Athletically, it was a pretty good Olympics for China. Sure, the host country had its share of embarrassments and broken promises — smog, sham ceremonies, blocked internet access, and political repression among them — but few complained about the actual events themselves, and China’s athletes made their home citizens proud by winning the gold medal count and finishing second overall to the United States.
That’s not bad for a few decades of painstaking athletic punishment. Unfortunately, like the spouse who’s never quite satisfied, the Chinese BGOC wants even more.
China’s 51 golds at Beijing left the United States well in its wake on 36, but came mostly from its traditional power sports like gymnastics, diving and table tennis. Its track and field athletes and swimmers managed only a single gold between them, despite a state-sponsored initiative to boost medal chances in the blue-ribbon sports.
“There is still a relatively large gap between China and the best in the world in the high-profile items like athletics, swimming and cycling, and also in the popular ball sports,” Wednesday’s Beijing News quoted sports chief Liu Peng as saying. “Also, we have already mined our full potential in our strong sports at Beijing. Only through widening our gold-winning face … can we adapt to the fierce competition in future,” Liu said.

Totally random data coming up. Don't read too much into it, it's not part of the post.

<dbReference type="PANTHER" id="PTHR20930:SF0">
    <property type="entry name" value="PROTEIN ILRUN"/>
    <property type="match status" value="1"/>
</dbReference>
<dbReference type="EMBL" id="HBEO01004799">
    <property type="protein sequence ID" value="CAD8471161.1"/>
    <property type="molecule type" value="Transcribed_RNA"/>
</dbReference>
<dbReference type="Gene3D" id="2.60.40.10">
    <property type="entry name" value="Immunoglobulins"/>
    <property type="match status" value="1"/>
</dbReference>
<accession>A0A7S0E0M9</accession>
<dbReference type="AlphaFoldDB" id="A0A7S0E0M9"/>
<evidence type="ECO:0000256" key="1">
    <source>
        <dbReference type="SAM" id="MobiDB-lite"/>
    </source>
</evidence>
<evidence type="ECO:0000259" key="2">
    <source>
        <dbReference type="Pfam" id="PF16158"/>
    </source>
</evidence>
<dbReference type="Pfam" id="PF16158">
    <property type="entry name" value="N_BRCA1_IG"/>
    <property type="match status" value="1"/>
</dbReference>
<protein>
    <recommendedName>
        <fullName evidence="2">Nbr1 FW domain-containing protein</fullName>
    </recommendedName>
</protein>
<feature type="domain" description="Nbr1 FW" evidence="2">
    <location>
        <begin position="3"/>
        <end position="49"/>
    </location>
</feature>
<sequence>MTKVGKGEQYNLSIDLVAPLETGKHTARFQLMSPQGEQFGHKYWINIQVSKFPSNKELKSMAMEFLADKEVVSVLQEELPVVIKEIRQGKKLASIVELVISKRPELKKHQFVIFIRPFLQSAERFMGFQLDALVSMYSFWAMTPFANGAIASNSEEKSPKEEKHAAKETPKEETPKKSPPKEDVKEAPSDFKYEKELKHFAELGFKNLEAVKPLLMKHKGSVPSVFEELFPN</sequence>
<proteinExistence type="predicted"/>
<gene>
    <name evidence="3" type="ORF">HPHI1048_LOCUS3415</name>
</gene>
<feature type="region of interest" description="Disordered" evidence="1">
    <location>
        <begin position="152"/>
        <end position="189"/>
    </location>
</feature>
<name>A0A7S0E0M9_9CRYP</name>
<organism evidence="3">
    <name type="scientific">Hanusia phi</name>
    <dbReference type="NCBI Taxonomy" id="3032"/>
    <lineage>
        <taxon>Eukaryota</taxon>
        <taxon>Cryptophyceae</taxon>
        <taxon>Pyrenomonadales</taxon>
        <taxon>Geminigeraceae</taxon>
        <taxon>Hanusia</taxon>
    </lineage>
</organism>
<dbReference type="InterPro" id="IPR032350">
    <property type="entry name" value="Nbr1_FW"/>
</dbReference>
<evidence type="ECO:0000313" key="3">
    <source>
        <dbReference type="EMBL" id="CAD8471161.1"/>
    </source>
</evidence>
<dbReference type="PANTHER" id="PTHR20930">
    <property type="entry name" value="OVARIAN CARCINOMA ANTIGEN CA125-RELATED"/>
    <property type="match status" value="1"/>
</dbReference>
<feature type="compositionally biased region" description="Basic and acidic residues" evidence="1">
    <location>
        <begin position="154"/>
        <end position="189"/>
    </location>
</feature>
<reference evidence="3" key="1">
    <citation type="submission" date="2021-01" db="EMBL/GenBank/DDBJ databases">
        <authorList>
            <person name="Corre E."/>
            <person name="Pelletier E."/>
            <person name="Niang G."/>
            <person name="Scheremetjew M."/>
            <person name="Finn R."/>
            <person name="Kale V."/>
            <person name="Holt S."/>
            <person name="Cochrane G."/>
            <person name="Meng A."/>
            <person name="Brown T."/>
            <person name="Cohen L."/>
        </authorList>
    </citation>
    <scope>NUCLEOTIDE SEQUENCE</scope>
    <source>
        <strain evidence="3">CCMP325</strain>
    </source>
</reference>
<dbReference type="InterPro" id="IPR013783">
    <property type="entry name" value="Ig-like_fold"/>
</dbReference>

This sort of thing is especially evident in the Chinese appreciation of soccer. The nation is soccer-mad, and though it supports its national team, the team’s inability to qualify for international competitions is a constant source of anger and shame. Foreign players are much more popular than domestic ones.
For the proud Chinese government, that won’t stand. So the Chinese government will spend even more money on sports just to prove that they’re all modern and Western and just as good as everybody else, even though we already owe them like trillions of gajillions of dollars and they make everything we buy. Inferiority complex much?